Beatings and torture becoming ‘routine’ as Afghanistan designated a ‘restricted’ country for Christians


Taliban fighters parade along a road to celebrate after the United States pulled all its troops out of Afghanistan, in Kandahar on September 1, 2021 following the Taliban’s military takeover. | JAVED TANVEER/AFP via Getty Images

Since the Taliban seized power last August, Christians have been under increased attack from violent extremist groups, according to Voice of the Martyrs, which has labeled Afghanistan as a “restricted” country in its annual Global Prayer Guide.

A tiny number of Christians are “martyred every year in Afghanistan, but their deaths normally occur without public knowledge,” the guide notes, adding that “waves of Christians have gone to neighboring countries to worship openly.”
“You may have heard that, a year ago, following the fall of Kabul, every Christian living in Afghanistan had left the nation, had perished, or was hiding while attempting to reach the border. This is completely untrue, according to Todd Nettleton, voice of the martyrs radio host, who spoke to The Christian Post.


Starvation the new normal for families in Afghanistan

One year after American troops left Afghanistan, prophecies of a bad future have materialized: there would be starvation, torture, and anarchy. A society entered the first decade of the 1900s.
A former government official offered a less complimentary assessment.
Nasser von Waziri compared Afghanistan to Buchenwald, one of the largest World War II concentration camps where 56,000 people perished. Or Somalia, which is racked by war. That’s how it works.
Former Afghan government security expert Von Waziri left the country before the Taliban took control and wrote about the appalling living circumstances for the Washington Examiner in August 2021.

A hungry Afghan boy, Mohammad, and his mother more than 6 months after the American evacuation. Mohammad later died of starvation./Nasser von Waziri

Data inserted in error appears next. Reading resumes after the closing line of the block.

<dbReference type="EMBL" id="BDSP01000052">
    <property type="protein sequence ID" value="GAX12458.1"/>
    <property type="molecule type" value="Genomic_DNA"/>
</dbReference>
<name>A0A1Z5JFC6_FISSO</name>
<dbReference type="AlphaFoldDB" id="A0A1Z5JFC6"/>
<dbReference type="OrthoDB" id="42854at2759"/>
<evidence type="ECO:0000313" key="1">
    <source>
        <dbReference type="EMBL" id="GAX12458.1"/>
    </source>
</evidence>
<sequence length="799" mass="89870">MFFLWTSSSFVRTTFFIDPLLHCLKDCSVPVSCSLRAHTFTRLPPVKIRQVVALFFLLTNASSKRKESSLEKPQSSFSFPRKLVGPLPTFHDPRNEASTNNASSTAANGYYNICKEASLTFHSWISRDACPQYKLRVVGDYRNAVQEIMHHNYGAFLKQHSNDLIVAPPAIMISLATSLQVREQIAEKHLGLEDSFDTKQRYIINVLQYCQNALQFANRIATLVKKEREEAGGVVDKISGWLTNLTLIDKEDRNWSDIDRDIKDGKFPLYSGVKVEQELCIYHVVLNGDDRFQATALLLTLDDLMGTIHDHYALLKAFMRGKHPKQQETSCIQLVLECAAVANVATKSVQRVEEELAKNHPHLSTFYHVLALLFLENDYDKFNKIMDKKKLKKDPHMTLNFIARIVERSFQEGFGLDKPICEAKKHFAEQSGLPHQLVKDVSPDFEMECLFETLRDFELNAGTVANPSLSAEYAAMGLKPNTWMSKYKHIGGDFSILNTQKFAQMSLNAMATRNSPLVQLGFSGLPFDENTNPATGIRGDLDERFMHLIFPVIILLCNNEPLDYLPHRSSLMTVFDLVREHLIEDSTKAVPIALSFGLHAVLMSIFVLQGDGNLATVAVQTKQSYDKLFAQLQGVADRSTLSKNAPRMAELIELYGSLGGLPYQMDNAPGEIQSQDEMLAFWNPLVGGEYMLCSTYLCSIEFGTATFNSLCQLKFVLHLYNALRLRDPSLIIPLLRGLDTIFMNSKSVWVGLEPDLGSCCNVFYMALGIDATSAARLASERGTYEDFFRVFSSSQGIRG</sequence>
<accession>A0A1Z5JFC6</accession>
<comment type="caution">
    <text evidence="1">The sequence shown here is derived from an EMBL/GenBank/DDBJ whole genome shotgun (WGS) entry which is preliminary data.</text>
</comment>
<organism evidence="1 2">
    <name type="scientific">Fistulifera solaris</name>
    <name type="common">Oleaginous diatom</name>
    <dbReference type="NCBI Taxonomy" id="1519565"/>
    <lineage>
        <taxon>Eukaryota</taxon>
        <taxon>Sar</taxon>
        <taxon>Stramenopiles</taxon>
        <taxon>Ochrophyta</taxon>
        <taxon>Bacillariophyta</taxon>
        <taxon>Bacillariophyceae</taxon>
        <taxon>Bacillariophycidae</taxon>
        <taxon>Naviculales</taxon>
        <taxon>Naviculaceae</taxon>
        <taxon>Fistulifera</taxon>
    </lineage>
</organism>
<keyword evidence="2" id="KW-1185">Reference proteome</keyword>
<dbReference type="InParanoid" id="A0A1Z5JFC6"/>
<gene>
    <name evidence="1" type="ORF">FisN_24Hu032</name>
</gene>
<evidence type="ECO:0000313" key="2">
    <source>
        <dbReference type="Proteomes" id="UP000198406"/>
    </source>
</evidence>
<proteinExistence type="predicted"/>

The entire world observed as women disappeared from the public eye after having prominent occupations like those of business leaders and lawyers. But most people are unaware that the country’s population is half malnourished and that basic basics are now considered a luxury.


In focus: Women in Afghanistan one year after the Taliban takeover

One year ago, on 15 August 2021, the Taliban entered Afghanistan’s capital city of Kabul and took control of the country.
Over the past 12 months, human rights violations against women and girls have mounted steadily. Despite initial promises that women would be allowed to exercise their rights within Sharia law—including the right to work and to study—the Taliban has systematically excluded women and girls from public life.
The de facto government has disbanded the Ministry of Women’s Affairs and does not have any female cabinet members, essentially ending women’s political participation. In addition, the Taliban forbade females from continuing their education past the sixth grade and prohibited women from pursuing the majority of jobs outside the home.
Women’s freedom of movement and access to their bodies continue to be restricted. The Taliban ordered women to cover their faces in public in May and to stay inside their houses unless absolutely necessary. Without a male chaperone, women are not permitted to travel across vast distances, and they are increasingly being refused access to necessities.

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By: Miss Cherry May Timbol – Independent Reporter

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